We see and experience the movie through the eyes of a young boy who is an avid movie buff and uses them to escape from the mundaneness of his everyday life. There's a hilarious scene at the beginning where his junior high school English teacher screens an old black and white version of Hamlet, and he fantasizes about what Schwarzenegger would do with the role.

The Last Action Hero not only makes fun of Schwarzenegger movies, it makes fun of Schwarzenegger himself for his greed. (Schwarzenegger plays along gamely.) There's even an inspired scene where the Schwarzenegger action hero meets Schwarzenegger the actor -- and disapproves of him. (It makes sense in the context of the movie.)

I've never seen a movie which so mercilessly picks apart Hollywood cliches. I've also never seen one which so romantically evokes the magic of movie-going.

Watch it, and you'll understand.

It's available on Netflix.

Thursday, November 6, 2014

"Voter fraud, Voter ID, and fearmongering""

An excellent article by Thomas Sowell on electoral fraud.

And there are plenty of ways to commit fraud Sowell hasn't mentioned. In 2012, a number of Philadelphia city wards reported 99% voter turnout, with 100% of the vote being for Obama. Generally, 70% is considered good turnout for an election, and historically, turnout in the inner cities has been less. So how did all these wards get 99%? It strikes me that it would be awfully easy for the people working those wards to simply check off the names of people who didn't show up to vote and simply fill out their ballots for them.

Or how hard would it be to have people whose job it is to transport paper ballots to a central counting spot to conveniently "lose" the votes for a certain candidate.

How hard would it be to rig an electronic voting machine? There were plenty of reports of people who thought they were voting for one candidate seeing that they had "voted" for another when they tried to use these machines.

How closely do the registrars check to make sure that all of the people who have died recently have been purged from the voter rolls?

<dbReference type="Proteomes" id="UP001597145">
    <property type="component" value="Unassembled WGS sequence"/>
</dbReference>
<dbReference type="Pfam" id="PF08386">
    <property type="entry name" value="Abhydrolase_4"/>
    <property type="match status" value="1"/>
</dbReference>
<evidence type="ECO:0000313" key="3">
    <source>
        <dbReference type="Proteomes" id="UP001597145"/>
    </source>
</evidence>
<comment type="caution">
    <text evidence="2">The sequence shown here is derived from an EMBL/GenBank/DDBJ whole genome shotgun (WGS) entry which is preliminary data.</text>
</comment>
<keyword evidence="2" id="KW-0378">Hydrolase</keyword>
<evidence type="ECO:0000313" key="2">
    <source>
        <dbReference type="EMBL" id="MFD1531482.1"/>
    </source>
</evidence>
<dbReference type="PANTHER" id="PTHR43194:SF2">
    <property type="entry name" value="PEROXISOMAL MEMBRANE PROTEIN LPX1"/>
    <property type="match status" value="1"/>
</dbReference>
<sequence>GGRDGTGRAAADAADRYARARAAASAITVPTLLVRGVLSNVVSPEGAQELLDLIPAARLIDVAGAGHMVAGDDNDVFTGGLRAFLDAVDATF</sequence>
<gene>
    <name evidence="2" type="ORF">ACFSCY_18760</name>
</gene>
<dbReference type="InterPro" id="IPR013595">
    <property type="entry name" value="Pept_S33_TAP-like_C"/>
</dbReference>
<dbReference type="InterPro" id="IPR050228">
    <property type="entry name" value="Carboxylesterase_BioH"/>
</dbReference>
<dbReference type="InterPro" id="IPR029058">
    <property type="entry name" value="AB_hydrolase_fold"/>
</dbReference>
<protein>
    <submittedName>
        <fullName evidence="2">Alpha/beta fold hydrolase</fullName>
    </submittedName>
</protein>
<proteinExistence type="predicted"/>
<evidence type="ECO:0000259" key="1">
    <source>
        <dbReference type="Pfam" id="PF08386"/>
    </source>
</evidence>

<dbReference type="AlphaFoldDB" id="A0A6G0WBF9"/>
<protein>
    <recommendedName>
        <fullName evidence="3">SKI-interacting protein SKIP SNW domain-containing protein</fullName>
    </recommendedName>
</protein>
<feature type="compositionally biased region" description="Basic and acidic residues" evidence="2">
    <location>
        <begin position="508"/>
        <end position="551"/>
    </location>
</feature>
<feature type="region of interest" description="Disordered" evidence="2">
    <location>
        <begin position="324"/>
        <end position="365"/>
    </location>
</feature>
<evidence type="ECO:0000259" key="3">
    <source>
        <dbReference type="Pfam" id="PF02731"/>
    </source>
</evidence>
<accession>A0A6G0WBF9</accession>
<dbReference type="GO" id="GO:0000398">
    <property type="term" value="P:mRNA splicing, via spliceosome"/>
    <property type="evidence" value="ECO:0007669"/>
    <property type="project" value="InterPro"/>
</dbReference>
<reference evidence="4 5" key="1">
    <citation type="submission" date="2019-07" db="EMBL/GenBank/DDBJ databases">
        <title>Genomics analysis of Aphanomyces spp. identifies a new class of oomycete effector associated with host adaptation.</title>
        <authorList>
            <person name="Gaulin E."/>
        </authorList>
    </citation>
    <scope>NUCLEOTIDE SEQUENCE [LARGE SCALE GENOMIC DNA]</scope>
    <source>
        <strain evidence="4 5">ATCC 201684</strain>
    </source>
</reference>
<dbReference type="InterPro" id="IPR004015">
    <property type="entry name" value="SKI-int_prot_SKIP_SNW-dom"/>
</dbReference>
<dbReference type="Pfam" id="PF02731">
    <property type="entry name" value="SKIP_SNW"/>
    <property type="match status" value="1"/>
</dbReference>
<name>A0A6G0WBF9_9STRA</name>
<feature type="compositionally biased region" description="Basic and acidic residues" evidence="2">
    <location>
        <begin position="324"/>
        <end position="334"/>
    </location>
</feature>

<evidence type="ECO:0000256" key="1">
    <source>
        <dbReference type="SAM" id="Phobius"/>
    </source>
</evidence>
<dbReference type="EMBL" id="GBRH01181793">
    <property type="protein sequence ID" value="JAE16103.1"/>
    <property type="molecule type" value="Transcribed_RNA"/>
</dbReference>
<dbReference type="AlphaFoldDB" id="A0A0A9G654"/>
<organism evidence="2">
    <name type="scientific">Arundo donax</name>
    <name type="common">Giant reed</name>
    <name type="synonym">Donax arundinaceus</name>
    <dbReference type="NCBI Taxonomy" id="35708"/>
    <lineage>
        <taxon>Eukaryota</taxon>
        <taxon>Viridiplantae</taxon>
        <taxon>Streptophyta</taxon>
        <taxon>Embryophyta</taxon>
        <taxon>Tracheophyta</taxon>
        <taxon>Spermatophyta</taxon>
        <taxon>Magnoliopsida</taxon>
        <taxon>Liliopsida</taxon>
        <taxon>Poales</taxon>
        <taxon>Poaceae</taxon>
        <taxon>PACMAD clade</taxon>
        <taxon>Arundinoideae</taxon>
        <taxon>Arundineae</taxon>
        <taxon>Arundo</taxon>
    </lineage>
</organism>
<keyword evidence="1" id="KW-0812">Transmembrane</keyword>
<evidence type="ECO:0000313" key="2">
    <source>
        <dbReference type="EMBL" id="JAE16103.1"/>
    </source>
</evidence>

As Joseph Stalin said, "It's not the people who vote that count. It's the people who count the votes."

Wednesday, November 5, 2014

How dumb is it to give someone the benefit of the doubt because he's handsome?

Here's a follow up to yesterday's post about whether it's fair to dislike someone because of his face.

A recent article from Yahoo News highlighted a second "hot mug shot guy," Sean Kory, on the left:

Jeremy Meeks, on the right, got a fair amount of publicity a few months ago when his mug shot appeared and he was touted as a potential model. Meeks is a gang member from Stockton, California who's spent time in jail for grand theft and most recently was arrested on weapons charges.

Kory was just arrested this past weekend. According to Yahoo News:

Sean Kory, a 29-year-old from Santa Cruz, was at the city's annual Halloween parade on Friday when police say he spotted [someone dressed as a Fox News reporter], voiced his opinion about the cable news network, grabbed the victim's microphone prop, proceeded to run the microphone on his crotch, and pummeled the victim with an aluminum tennis racket. The victim, who was not hurt, alerted police, who nabbed the suspect as he was attempting to flee. Kory was arrested and booked into Santa Cruz County Jail.

In other words, he's a complete asswipe.

Kory is remarkably good-looking, though, in a Johnny-Depp-as-Captain-Jack-Sparrow sort of way. Both men have the good cheekbones that blacks often have, but also have enough white blood (I'm guessing slightly over 50%) to give them blue eyes and sculpted features.

Two post ago, I gave a somewhat mixed reply to the question of whether it's unfair to dislike someone because of his face. This time, the answer is simpler: it's incredibly stupid to give the benefit of the doubt to a beauty (of either sex).

(And if you look at the comments after that Yahoo article, the most "liked" comments were those which  expressed disgust with the women who made gushing comments about the two men.)

That said, it's something we all do.

Beautiful women will always make a man's better judgment go haywire, and good-looking men, to a lesser extent, can do the same to women.

The good news here is that both Kory, 29, and Meeks, 30, should lose their looks within ten years. Dumb and impulsive guys generally don't take care of themselves, and if you don't pay attention to diet and exercise, you'll likely be a mess by 40.

You could call that poetic justice, in a way, but since justice delayed is justice denied, as they say, that conclusion would be inaccurate. The better news, I suppose, is that both of these guys are too moronic to take much advantage of their looks while they have them. 

"Mommy blogger throws autistic son off bridge: cops"

This article appeared in the NY Post yesterday. A few excerpts:

A mommy blogger told police that the voices inside her head told her to hurl her 6-year-old son off the side of a bridge Monday.